‘Alienate countries around the world’: Washington pushes ahead with plan to punish ‘currency manipulation’
The rules would target China and allow for new tariffs to be imposed on Beijing, despite the fact that the US Treasury Department last month removed China from its list of currency manipulators as part of the Phase 1 trade deal.
In addition to China, the rules could put goods from other countries at risk of higher duties. Countries which could be affected include Germany, Ireland, Italy, Japan, Malaysia, Singapore, South Korea, Vietnam, and Switzerland. They were all listed on the Treasury Department’s “monitoring list” which tracks currency market interventions, high global current account surpluses, and high bilateral trade surpluses.Also on rt.com US removes China from currency manipulator list ahead of trade deal signing
The Department of Commerce said the new rules were a measured response to unfair foreign currency practices and part of a broad push by the Trump administration to crack down on trade imbalances.
It marked another important step intended to “level the playing field for American businesses and workers,” according to the US Commerce Secretary Wilbur Ross.
The department said it would only impose countervailing duties on imports of specific products that both benefit from countervailable subsidies and are found by the US International Trade Commission to injure US industries; that would not result in the application of such duties to all imports from a given country, it explained.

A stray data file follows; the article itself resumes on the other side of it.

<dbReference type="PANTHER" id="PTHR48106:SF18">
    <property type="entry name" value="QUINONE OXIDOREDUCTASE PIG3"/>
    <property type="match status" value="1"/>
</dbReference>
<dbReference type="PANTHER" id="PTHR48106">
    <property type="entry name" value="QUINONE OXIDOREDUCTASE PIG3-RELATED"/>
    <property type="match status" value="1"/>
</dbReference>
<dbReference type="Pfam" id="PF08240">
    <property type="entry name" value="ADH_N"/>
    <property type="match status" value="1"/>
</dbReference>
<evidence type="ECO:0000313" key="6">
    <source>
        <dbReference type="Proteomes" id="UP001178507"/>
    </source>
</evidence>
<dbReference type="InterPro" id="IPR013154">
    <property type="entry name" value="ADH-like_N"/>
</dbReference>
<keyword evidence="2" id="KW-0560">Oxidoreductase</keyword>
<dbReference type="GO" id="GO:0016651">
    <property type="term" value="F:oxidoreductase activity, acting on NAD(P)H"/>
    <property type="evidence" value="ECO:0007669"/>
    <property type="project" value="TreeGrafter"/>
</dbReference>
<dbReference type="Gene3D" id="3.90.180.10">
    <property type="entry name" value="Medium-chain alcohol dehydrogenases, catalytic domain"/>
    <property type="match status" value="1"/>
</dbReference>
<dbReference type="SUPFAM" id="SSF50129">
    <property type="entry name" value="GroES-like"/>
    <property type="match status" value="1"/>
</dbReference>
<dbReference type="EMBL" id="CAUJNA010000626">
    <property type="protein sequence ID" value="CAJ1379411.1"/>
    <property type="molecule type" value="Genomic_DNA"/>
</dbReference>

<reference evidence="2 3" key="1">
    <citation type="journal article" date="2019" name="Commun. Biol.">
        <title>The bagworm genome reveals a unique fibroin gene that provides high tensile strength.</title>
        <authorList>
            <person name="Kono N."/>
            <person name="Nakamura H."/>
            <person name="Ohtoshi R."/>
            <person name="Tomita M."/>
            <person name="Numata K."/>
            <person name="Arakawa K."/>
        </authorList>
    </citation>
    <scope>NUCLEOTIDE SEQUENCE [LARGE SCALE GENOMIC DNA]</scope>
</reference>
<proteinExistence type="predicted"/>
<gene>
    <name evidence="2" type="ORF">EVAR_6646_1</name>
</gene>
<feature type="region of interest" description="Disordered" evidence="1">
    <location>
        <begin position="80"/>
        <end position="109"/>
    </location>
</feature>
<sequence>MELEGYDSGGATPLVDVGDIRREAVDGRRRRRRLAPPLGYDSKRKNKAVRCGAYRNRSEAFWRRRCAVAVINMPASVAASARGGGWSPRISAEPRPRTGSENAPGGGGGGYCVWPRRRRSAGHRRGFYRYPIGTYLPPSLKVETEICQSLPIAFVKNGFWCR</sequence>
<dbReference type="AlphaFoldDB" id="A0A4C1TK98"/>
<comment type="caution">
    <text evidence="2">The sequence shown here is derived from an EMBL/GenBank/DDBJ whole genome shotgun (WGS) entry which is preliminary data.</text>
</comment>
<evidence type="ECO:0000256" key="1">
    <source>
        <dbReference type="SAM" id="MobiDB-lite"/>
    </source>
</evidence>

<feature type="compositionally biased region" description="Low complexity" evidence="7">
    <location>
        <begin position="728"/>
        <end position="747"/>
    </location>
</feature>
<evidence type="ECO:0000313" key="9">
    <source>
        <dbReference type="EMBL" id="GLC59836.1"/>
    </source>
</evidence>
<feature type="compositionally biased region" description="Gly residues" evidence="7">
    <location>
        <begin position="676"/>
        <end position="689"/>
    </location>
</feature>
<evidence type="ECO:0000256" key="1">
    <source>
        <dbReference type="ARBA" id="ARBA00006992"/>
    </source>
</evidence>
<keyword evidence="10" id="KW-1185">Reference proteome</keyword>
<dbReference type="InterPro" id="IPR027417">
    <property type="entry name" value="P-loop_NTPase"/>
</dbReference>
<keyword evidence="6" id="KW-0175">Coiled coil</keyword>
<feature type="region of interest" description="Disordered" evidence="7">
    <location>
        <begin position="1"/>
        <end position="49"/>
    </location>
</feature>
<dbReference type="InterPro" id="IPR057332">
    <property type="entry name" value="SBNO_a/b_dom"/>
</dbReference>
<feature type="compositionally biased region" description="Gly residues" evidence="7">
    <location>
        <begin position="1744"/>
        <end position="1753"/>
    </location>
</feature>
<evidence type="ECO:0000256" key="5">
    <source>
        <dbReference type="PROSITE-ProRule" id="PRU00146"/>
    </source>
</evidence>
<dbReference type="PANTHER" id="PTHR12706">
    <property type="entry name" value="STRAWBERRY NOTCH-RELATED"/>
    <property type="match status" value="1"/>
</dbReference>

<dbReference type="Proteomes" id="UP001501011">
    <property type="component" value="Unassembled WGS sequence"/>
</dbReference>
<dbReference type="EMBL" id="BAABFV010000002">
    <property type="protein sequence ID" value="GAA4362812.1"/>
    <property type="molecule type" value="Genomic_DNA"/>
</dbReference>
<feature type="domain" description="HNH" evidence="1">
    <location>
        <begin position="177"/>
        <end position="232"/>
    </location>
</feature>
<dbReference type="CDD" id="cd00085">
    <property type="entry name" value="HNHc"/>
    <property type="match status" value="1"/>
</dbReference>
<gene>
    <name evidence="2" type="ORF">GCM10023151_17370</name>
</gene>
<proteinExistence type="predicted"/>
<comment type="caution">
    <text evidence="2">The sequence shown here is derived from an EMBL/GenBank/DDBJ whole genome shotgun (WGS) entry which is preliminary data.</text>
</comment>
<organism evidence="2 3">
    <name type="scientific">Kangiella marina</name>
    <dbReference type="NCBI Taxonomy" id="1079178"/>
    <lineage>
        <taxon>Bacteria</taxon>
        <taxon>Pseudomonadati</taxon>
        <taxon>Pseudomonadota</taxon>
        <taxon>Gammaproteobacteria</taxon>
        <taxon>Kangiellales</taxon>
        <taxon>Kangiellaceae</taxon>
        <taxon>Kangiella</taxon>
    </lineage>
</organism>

Meanwhile, Mark Sobel, a former senior US Treasury official and adviser to the London-based Official Monetary and Financial Institutions Forum, an economy policy think tank, said the new rules failed to address many of the concerns raised after the draft rules were published in May.Also on rt.com Currency wars: Beijing says it won’t weaponize yuan in US trade conflict
He also said it would likely be inconsistent with the WTO rules.“There is no precise way to measure currency undervaluation,” Sobel said as quoted by Reuters. He added that the Department of Commerce had no responsibility or expertise in international monetary and currency matters. “This is a unilateral policy which will alienate countries around the world.”
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